In the suburbs or Outside Central Region (OCR), demand has been mostly firm because of affordability. “Launch prices at about S$1,300 to S$1,400 per sq ft (psf) entry-level pricing is within the affordability of many upgrader households in the suburbs,” said Mr Ong.
In the high-end segment, a key factor fuelling a revival is the availability of new, quality projects for the well-heeled. Besides the new launch of Haus on Handy in the Dhoby Ghaut area, other developments with significant sales contribution in Q3 include Marina One Residences, Martin Modern, 8 Saint Thomas, Nouvel 18, Boulevard 88 and 3 Cuscaden, which had median prices at between S$2,462 psf and S$3,749 psf, JLL’s analysis showed.
The URA said that prices of non-landed private homes rose 1.7 per cent quarter on quarter in Q3, after having risen 2 per cent in the previous quarter.
Giving a breakdown by region, the URA said prices of non-landed private homes in the prime areas or core central region (CCR) rose 2.9 per cent quarter on quarter, compared with the 2.3 per cent gain in the previous quarter.
Prices in the fringe areas or rest of central region (RCR) climbed 1.6 per cent, after having posted an increase of 3.5 per cent in the previous quarter.
In OCR, prices rose 0.7 per cent, following the 0.4 per cent increase in the previous quarter.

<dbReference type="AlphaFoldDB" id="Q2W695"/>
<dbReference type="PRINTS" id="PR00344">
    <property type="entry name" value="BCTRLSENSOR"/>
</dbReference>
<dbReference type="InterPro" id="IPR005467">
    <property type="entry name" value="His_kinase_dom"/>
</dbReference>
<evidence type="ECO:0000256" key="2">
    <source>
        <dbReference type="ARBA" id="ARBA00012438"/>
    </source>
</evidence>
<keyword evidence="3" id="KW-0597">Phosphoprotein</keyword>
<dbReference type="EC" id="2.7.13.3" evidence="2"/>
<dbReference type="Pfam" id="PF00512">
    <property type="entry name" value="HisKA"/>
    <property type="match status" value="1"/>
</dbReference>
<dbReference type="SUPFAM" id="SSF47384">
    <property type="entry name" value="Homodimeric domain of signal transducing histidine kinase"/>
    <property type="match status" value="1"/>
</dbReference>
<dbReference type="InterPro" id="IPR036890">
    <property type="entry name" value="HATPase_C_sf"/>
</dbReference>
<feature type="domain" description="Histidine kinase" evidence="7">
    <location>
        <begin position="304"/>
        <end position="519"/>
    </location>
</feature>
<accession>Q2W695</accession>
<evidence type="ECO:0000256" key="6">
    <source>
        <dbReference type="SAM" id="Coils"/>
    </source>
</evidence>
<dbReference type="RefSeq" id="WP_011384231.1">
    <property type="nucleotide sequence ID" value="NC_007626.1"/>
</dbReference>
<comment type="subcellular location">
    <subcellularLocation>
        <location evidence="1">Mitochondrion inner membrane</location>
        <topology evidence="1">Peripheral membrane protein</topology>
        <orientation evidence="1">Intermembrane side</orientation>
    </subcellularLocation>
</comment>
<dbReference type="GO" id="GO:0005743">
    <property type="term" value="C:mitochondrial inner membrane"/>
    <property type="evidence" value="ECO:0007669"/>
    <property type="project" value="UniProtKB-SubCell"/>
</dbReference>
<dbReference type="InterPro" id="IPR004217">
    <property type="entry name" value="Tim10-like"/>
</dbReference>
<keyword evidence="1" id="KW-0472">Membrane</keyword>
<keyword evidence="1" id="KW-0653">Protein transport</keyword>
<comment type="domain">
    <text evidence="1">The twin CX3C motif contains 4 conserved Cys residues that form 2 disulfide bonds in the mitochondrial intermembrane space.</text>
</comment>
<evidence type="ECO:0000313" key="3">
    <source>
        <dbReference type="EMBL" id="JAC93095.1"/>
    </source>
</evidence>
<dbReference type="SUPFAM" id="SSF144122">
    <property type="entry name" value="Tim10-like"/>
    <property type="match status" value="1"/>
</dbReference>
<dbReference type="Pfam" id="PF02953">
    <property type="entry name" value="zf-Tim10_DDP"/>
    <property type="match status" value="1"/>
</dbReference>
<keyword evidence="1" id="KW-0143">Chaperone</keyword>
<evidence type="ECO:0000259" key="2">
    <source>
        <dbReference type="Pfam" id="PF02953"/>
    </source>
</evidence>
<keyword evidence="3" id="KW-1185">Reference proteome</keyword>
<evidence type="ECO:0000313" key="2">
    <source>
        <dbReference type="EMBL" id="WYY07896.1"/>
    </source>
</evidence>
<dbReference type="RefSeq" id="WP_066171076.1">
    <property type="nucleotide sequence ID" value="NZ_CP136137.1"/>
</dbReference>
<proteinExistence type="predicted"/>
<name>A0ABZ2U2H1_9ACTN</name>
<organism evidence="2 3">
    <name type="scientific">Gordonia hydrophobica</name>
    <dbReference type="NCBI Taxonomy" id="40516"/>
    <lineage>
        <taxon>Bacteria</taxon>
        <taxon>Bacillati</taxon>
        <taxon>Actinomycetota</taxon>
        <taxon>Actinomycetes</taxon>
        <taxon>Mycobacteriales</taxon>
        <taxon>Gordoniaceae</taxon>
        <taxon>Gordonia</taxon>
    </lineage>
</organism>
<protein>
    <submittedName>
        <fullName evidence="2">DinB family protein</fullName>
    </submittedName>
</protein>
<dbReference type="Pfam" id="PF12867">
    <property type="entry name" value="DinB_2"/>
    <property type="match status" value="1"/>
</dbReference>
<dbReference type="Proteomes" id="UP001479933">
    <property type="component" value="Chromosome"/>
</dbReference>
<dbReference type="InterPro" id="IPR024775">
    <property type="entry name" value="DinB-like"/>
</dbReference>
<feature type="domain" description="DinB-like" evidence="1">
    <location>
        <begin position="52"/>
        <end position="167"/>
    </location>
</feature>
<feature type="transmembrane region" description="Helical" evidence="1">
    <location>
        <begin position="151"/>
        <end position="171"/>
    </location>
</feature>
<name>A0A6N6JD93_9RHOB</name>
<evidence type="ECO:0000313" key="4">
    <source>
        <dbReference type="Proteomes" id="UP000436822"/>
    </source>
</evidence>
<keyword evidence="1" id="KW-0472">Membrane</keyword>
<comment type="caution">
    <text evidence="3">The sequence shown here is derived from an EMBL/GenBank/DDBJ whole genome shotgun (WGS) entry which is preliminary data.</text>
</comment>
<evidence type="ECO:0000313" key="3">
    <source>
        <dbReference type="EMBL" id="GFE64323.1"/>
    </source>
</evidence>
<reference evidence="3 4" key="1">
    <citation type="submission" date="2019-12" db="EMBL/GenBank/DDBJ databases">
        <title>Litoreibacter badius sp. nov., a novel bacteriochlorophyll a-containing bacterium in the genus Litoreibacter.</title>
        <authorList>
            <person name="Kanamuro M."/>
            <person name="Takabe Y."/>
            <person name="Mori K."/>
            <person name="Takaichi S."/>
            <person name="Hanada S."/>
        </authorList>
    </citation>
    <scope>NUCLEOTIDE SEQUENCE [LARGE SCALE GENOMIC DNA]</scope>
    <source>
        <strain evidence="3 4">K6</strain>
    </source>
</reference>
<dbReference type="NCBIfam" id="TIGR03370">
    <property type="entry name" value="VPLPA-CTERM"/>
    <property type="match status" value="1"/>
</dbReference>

Prices of landed homes, in contrast, fell 2.2 per cent in the third quarter, after having dipped 0.1 per cent in the previous quarter.
OrangeTee & Tie’s head of research and consultancy Christine Sun expects the total number of private homes (excluding executive condominium or EC units) sold in Q3 to surpass the 4,766 in Q2, albeit lower than the 5,765 in Q3 2018.
Knight Frank Singapore research head Lee Nai Jia said the second consecutive quarterly increases in both sales volume and prices suggest that more buyers previously on the sidelines are coming back to the market. “The uncertain economic outlook may lead more investors to buy residential properties, an asset deemed safer than equities, but with more upside than government bonds.”
Cushman & Wakefield’s head of research for Singapore and South-east Asia Christine Li commented: “Singapore seems to have benefited from the diversion of investments in the high-end residential market – against the US-China trade tussle.
Property consultants say there is still some headroom for prices to rise, although at a slower clip. “The underlying demand for homes remains resilient and will continue to support sales and prices in coming months. The more benign interest rate environment is also favourable for the housing market,” said Ms Song.
CBRE’s head of research for Southeast Asia Desmond Sim said the roughly 9,000 private homes (excluding ECs) developers are expected to sell this year – despite cooling measures – reflects relatively healthy demand. “However, this will be outpaced by the number of launches. In the year to date, we have already seen more than 50 residential launches.”
JLL’s Mr Ong said that while threats from the economic slowdown and oversupply remain, downside to prices appears limited, unless a major crisis occurs. “HDB resale prices were on the mend in Q3, as reflected by the 0.1 per cent rise from the flash estimate. This could provide further support for the private housing market, especially from HDB upgraders.”